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April 18, 1990


The opinion of the court was delivered by: William C. Conner, District Judge:


This action under the antitrust and commodity laws is before the Court on defendants' motion for summary judgment.


Plaintiff Transnor (Bermuda) Ltd. ("Transnor") is a corporation established under the laws of Bermuda and with its principal place of business there. Transnor's suit arises out of its purchase of two cargoes of North Sea Crude Oil in December 1985 at an average price of $24.50 per barrel for delivery in Scotland in March 1986. Transnor refused to take delivery of these cargoes because their market value had declined after Transnor entered into the contracts.*fn1

Transnor claims that remaining defendants Conoco Inc., Conoco (U.K.) Ltd. (collectively "Conoco") and Exxon Corporation ("Exxon"), conspired with the settling defendants*fn2 to cause a decline in crude oil prices by jointly selling cargoes of Brent blend crude oil ("Brent Oil") at below-market prices. Brent Oil is a blend of oils produced in various fields in the North Sea and delivered through pipelines for loading onto cargo ships at Sullem Voe in the Shetland Islands. By the end of March 1986, the price of a barrel of Brent Oil had dropped substantially to $13.80 per barrel, from $29.05 per barrel in November 1985. Transnor asserts claims against defendants for violations of the Sherman Act, 15 U.S.C. § 1 (1982), and sections 4(c), 6(b), and 6(a) of the Commodity Exchange Act ("CEA"), 7 U.S.C. § 6(c), 9 and 13(b) (1980 & 1989 Supp.).

Defendants have moved for summary judgment pursuant to Rule 56, Fed.R.Civ.P. on the grounds that (1) Transnor lacks standing to sue under the antitrust laws and the CEA or, alternatively, that the Court should decline to exercise jurisdiction under principles of comity and international law; (2) there is no evidence that defendants conspired to drive down the price of oil in violation of the antitrust laws; (3) Transnor's injury is not cognizable under Section 4 of the Clayton Act, 15 U.S.C. § 15 (1973 & 1990 Supp.) because there is no evidence that defendants' behavior caused oil prices to fall; and (4) defendants' conduct was neither governed by nor in violation of the CEA. For the following reasons, the motion is denied.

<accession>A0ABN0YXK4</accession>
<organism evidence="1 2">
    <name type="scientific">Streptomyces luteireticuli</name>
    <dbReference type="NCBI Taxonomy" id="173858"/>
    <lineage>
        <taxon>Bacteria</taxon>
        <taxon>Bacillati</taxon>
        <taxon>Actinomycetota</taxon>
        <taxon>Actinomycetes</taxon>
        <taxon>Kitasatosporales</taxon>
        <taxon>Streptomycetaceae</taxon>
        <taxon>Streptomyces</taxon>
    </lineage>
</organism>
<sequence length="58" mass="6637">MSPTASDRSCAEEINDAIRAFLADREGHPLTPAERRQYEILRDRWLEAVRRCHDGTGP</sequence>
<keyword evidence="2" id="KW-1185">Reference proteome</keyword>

Defendants first move for summary judgment on the ground that Transnor lacks standing under both the Sherman Act, 15 U.S.C. § 1 et seq. and the Commodity Exchange Act, 7 U.S.C. § 1 et seq. In an opinion and order dated August 5, 1987 ("Order"), this Court denied defendants' motion to dismiss pursuant to Rule 12, Fed.R.Civ.P. Transnor (Bermuda) Ltd. v. BP North America Petroleum, 666 F. Supp. 581 (S.D.N.Y. 1987). One of the grounds advanced by defendants for dismissal was that Transnor lacked standing under the antitrust and commodity laws. Accepting the facts alleged by Transnor as true, as a court must on a motion to dismiss, I found that the Brent Oil Market, in which Transnor allegedly suffered its injury, is "primarily a U.S. market," or at least a "part of U.S. commerce." Id. at 583. The Court accordingly held that Transnor had standing under U.S. antitrust and commodity laws.